Son of Peter Tosh Dies Due to Injuries from 2017 Prison Beating

The son of late reggae legend Peter Tosh, died in his Boston area home on July 17 at the age of 40. He had never fully recovered from a brutal 2017 beating in a New Jersey jail, where he was serving time on a cannabis charge.

Gamal Jawara McIntosh, who performed under the stage name Tosh 1, was Peter Tosh’s youngest son. He shares his legendary father’s fate, as they both faced violent deaths.

McIntosh was serving a six-month sentence for marijuana possession when he was attacked by another inmate. As noted by the Jamaica Observer, the beating left him in a coma for over a year with full rehabilitation a long way off.

Following his death in July, McIntosh’s older brother Dave Tosh confirmed a month later to the Jamaica Gleaner that his brother’s remains had been cremated.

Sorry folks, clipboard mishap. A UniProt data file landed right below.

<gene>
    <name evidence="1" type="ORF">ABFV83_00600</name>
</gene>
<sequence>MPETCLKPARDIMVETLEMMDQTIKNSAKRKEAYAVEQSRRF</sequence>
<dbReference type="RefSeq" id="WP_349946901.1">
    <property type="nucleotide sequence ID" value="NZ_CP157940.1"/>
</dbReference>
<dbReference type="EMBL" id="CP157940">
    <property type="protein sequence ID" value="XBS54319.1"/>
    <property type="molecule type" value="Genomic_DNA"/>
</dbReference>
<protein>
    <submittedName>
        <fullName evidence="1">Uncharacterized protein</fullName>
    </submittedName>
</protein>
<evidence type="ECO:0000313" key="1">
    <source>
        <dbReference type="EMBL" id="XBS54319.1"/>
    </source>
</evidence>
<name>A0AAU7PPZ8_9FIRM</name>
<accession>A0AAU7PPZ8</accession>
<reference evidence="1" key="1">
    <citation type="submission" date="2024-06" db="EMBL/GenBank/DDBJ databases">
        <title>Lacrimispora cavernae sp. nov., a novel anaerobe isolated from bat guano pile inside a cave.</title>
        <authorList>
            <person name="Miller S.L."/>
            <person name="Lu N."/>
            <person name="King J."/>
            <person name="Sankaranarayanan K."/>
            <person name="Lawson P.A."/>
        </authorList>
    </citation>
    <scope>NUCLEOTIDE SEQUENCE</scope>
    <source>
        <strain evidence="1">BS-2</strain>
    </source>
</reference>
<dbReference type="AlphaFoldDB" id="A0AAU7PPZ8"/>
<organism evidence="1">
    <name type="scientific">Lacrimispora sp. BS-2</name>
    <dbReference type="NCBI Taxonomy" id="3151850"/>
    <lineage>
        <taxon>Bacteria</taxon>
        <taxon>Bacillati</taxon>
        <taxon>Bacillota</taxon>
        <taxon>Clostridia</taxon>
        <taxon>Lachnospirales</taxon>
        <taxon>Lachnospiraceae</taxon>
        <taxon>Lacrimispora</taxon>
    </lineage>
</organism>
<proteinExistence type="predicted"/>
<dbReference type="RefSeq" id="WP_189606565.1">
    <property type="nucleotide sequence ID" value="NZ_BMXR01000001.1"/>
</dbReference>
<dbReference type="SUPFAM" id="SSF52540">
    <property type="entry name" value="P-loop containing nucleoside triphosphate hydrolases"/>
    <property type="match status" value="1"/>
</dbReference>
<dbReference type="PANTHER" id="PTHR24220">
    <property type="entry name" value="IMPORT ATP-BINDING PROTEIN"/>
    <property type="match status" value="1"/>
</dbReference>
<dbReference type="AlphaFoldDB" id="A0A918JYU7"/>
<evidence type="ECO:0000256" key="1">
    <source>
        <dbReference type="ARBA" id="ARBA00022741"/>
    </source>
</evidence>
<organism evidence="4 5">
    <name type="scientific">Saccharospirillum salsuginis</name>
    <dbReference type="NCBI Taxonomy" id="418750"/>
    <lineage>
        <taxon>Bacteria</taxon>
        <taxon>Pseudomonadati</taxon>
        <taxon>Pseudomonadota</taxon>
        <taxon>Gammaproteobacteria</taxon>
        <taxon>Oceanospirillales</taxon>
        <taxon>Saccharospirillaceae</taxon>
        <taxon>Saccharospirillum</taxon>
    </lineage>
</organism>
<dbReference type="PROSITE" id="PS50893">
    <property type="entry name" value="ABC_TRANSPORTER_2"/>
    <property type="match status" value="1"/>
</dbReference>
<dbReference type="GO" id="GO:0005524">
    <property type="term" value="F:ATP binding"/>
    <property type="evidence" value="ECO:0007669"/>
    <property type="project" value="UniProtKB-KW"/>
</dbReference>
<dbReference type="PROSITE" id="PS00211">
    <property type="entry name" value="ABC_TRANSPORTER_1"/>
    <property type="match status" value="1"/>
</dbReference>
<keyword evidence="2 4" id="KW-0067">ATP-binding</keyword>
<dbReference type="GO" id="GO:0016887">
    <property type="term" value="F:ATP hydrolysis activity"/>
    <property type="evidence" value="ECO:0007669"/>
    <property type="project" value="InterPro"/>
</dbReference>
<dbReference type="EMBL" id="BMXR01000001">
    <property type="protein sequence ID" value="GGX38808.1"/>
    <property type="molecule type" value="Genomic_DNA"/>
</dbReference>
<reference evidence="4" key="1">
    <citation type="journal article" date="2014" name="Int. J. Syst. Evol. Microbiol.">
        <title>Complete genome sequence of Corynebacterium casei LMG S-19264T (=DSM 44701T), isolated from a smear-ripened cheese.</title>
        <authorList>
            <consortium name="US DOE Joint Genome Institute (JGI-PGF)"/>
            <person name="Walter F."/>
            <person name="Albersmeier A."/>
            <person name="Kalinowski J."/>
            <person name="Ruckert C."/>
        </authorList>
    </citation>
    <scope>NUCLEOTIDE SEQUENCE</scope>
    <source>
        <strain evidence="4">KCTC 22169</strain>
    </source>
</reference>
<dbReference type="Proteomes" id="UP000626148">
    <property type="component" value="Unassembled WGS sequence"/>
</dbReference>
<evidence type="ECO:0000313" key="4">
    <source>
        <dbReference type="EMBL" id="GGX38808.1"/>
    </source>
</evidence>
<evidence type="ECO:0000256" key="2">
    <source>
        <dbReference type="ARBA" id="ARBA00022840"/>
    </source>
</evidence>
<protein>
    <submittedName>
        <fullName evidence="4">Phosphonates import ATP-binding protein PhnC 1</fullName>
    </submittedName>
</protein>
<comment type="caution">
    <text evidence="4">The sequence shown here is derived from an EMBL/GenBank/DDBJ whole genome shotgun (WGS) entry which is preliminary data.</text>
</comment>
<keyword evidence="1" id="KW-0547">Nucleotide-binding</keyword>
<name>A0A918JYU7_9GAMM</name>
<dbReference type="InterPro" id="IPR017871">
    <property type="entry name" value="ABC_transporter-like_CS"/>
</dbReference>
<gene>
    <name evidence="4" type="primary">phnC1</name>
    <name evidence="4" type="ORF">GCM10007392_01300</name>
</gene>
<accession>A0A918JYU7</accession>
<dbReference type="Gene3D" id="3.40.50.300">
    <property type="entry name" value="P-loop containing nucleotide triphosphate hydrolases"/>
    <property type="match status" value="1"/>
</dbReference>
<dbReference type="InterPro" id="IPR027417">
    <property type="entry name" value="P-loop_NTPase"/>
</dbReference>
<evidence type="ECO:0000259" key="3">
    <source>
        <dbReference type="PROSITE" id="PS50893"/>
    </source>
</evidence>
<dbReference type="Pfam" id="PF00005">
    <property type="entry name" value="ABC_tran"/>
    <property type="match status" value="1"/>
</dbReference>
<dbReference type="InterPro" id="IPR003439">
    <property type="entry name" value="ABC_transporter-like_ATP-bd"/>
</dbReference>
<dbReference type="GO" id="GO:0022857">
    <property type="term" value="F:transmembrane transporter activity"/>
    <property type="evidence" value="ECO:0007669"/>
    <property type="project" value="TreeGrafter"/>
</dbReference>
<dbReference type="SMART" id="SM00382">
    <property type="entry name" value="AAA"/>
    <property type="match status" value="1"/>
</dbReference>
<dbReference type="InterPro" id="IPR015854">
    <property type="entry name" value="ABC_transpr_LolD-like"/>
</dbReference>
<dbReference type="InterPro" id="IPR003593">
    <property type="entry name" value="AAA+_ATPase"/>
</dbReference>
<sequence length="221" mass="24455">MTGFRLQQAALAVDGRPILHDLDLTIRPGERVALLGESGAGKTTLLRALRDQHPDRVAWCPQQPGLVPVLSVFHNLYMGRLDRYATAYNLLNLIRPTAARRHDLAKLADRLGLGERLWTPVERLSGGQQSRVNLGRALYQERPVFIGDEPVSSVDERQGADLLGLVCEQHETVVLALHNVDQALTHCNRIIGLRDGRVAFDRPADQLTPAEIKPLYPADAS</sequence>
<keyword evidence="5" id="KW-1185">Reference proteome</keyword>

Peter Tosh, who co-founded the Wailers in 1963 along with Bob Marley, was murdered during an armed robbery of his home in Kingston in 1987. He was repeatedly targeted by police in Jamaica for his anti-establishment views and open use and advocacy of ganja and on one occasion in 1978 was badly roughed up.

Peace in the Afterlife

When Tosh 1 finally regained consciousness more than a year after the February 2017 jailhouse attack, he was sent home from the New Jersey hospital to Boston, where his mother, Melody Cunningham, and sister, Niambe Tosh, cared for him.